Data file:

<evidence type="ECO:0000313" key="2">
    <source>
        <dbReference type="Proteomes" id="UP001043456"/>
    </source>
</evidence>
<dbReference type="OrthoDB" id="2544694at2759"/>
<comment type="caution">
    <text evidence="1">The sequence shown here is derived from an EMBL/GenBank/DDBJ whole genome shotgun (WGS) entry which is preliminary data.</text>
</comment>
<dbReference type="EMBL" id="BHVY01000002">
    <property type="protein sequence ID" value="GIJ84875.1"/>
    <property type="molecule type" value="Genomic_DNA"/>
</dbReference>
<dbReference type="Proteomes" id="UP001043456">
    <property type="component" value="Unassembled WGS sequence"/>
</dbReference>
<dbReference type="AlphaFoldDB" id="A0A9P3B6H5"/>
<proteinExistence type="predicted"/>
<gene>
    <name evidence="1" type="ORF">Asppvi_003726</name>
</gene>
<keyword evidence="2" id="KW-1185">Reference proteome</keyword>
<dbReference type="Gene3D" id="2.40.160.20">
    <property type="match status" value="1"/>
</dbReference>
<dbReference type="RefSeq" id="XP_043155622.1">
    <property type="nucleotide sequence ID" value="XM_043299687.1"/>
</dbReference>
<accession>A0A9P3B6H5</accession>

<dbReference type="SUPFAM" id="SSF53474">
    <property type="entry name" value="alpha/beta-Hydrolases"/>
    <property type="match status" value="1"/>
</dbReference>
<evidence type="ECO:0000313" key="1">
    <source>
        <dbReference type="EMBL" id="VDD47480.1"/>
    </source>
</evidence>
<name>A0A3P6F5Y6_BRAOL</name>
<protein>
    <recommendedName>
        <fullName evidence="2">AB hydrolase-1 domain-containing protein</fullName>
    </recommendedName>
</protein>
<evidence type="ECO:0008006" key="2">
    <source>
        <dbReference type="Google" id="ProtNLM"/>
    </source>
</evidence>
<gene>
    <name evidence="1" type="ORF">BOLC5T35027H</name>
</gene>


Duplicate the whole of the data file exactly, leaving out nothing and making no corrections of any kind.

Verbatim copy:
<evidence type="ECO:0000313" key="2">
    <source>
        <dbReference type="Proteomes" id="UP001043456"/>
    </source>
</evidence>
<dbReference type="OrthoDB" id="2544694at2759"/>
<comment type="caution">
    <text evidence="1">The sequence shown here is derived from an EMBL/GenBank/DDBJ whole genome shotgun (WGS) entry which is preliminary data.</text>
</comment>
<dbReference type="EMBL" id="BHVY01000002">
    <property type="protein sequence ID" value="GIJ84875.1"/>
    <property type="molecule type" value="Genomic_DNA"/>
</dbReference>
<dbReference type="Proteomes" id="UP001043456">
    <property type="component" value="Unassembled WGS sequence"/>
</dbReference>
<dbReference type="AlphaFoldDB" id="A0A9P3B6H5"/>
<proteinExistence type="predicted"/>
<gene>
    <name evidence="1" type="ORF">Asppvi_003726</name>
</gene>
<keyword evidence="2" id="KW-1185">Reference proteome</keyword>
<dbReference type="Gene3D" id="2.40.160.20">
    <property type="match status" value="1"/>
</dbReference>
<dbReference type="RefSeq" id="XP_043155622.1">
    <property type="nucleotide sequence ID" value="XM_043299687.1"/>
</dbReference>
<accession>A0A9P3B6H5</accession>

<dbReference type="SUPFAM" id="SSF53474">
    <property type="entry name" value="alpha/beta-Hydrolases"/>
    <property type="match status" value="1"/>
</dbReference>
<evidence type="ECO:0000313" key="1">
    <source>
        <dbReference type="EMBL" id="VDD47480.1"/>
    </source>
</evidence>
<name>A0A3P6F5Y6_BRAOL</name>
<protein>
    <recommendedName>
        <fullName evidence="2">AB hydrolase-1 domain-containing protein</fullName>
    </recommendedName>
</protein>
<evidence type="ECO:0008006" key="2">
    <source>
        <dbReference type="Google" id="ProtNLM"/>
    </source>
</evidence>
<gene>
    <name evidence="1" type="ORF">BOLC5T35027H</name>
</gene>